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Car manufacturers are constantly trying to improve the efficiency of their cars to reduce fuel consumption and meet ever stricter emission standards, diesels are by design more efficient than comparative gasoline engines so how come we don't see many diesel powered toyota priuses on road instead of the typical gasoline ones?

I'm guessing the answer is the same for most of these questions which is usually cost. But what is the technical answer?

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  • Have you ever seen any diesel hybrid? Apr 28, 2023 at 23:47
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    There are a few diesel hybrids, but the death knell is tolling for diesel cars anyway. Although sales of conventional diesels in UK outstripped petrol in 2010, the emissions requirement has become tighter, and sales have fallen drastically. The Euro5 NOx emissions were slashed to less than half for Euro6, and for these diesel vehicle in UK any visible smoke from the exhaust means a MOT test failure. Diesels are dirty engines: especially particulates, and they now need a removal system which adds to the manufacturing cost and is expensive to repair when it fails. Apr 29, 2023 at 17:26
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    At the same time the efficiency of petrol engines has increased, with mpg figures unheard of in the past. Traditionally, diesels were the engine of choice for working vehicles: high mileage and continuous running, but more expensive fuel and manufacturing. Today's stop/start and hybrid technology means intermittent running: diesels take more energy to start and these are not the ideal conditions for them. For these reasons some professional users are moving away from diesel, and some low-emission city zones penalise any diesel vehicle that is not the latest standard. Apr 29, 2023 at 17:26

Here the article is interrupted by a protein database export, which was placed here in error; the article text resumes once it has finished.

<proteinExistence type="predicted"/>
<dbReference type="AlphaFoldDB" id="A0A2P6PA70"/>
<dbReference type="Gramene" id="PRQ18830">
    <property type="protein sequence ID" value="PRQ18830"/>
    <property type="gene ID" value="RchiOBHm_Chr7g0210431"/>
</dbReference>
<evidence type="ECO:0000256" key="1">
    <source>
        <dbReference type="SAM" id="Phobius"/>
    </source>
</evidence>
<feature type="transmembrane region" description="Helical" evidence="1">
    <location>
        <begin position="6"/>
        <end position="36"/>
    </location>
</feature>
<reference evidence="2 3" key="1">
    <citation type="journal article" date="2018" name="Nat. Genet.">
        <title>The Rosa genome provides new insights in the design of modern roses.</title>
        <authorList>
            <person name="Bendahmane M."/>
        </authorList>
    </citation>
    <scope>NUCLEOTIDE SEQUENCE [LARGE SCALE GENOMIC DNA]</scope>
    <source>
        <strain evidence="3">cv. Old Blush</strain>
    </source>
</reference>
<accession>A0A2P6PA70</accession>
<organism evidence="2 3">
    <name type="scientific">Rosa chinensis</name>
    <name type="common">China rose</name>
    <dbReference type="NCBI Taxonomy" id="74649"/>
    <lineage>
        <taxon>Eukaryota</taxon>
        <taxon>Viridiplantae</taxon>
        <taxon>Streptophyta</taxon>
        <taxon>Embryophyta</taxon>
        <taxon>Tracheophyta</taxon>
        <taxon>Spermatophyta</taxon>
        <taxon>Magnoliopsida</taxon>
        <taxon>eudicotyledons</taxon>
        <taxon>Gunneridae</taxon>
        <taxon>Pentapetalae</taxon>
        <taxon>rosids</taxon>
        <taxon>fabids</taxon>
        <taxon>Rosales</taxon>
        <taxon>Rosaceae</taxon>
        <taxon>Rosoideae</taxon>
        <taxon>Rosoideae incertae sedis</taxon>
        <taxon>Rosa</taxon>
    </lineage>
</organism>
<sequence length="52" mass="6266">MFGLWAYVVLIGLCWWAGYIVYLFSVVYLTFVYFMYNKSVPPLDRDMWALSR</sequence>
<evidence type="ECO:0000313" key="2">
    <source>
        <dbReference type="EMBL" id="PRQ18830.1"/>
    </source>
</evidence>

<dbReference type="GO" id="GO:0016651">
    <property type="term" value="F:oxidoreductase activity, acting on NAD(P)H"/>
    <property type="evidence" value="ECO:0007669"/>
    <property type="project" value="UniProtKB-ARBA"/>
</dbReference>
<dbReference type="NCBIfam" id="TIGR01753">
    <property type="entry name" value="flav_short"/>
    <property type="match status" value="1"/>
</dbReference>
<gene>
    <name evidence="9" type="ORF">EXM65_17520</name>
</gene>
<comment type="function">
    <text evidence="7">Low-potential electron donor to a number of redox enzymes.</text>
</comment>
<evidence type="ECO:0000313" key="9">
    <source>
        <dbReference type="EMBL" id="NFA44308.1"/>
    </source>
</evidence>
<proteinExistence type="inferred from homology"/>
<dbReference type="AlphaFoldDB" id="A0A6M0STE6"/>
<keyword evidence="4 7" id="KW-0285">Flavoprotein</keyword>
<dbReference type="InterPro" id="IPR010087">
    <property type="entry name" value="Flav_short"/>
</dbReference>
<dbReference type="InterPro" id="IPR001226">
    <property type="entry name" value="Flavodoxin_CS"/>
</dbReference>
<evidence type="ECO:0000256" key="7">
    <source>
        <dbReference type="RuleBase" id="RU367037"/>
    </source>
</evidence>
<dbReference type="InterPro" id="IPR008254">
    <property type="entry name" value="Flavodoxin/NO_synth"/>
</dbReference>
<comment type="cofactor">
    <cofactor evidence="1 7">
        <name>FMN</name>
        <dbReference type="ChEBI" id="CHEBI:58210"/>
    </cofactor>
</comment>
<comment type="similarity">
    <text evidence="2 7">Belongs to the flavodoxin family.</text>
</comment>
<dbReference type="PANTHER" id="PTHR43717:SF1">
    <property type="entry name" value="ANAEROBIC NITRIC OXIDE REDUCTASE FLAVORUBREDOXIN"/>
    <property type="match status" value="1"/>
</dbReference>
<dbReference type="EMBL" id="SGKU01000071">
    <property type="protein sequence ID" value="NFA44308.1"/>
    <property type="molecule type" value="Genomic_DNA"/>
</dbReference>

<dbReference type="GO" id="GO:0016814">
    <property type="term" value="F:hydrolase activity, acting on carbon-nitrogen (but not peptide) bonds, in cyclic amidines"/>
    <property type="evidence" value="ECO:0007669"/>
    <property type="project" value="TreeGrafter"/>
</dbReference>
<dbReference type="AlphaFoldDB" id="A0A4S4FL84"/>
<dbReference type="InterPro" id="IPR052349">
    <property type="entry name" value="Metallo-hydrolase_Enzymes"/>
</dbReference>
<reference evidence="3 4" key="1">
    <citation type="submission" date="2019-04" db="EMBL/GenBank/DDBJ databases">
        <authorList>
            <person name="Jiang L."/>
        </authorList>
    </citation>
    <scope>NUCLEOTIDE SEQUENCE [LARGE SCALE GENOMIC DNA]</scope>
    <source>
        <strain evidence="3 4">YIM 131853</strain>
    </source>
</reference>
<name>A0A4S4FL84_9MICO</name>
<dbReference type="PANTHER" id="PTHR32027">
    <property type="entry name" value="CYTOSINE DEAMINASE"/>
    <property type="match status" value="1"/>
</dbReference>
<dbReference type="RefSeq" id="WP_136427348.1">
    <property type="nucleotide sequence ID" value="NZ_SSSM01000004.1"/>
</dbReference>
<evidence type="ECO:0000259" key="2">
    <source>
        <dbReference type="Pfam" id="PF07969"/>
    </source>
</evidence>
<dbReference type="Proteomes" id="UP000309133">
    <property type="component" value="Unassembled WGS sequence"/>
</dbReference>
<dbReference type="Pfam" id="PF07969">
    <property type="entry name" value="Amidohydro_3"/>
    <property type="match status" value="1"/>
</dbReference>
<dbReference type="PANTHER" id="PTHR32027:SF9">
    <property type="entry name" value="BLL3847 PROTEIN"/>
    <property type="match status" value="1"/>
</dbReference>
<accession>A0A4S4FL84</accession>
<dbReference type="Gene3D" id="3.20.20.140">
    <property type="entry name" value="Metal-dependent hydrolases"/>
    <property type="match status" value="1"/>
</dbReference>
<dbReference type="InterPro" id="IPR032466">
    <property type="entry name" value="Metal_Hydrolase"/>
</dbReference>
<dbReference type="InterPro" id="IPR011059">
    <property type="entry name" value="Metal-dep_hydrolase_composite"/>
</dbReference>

• Additionally, diesels are not as efficient as many folks believe. See the V.A.G. scandal on faking results in testing as one example.
    – Rory Alsop
    May 1, 2023 at 8:08
  • @DavidRemembersMonica Peugeot made a diesel hybrid 3008 until 2016, with pretty decent reviews (I kind of wanted one around 2013 but it would have meant buying brand new)
    – Chris H
    May 5, 2023 at 13:45

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If Europe were still subsidizing diesels it might've happened, but that ship has sailed. People didn't use diesels in passenger cars in Europe because they were great, it was because the government had low taxes on diesel fuel.

Gas engines produce more power than diesel engines. A hybrid engine will often run at max rpm, producing the maximum power. Diesel engines don't rev as high and thus produce less power. A heavy less powerful engine is not desirable in a consumer vehicle.

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    Power is only proportional to RPM for a single engine. Diesels tend to provide more torque and can produce more power, but need slightly different gearing
    – Chris H
    May 5, 2023 at 13:47
  • @ChrisH, no. Power is always proportional to RPM because RPM is in the equation. Torque is dependent on gearing, power is not. This is why semis have 20 gears. A similarly sized gas engine will virtually always make more power than a diesel.
    – Tiger Guy
    May 5, 2023 at 20:46

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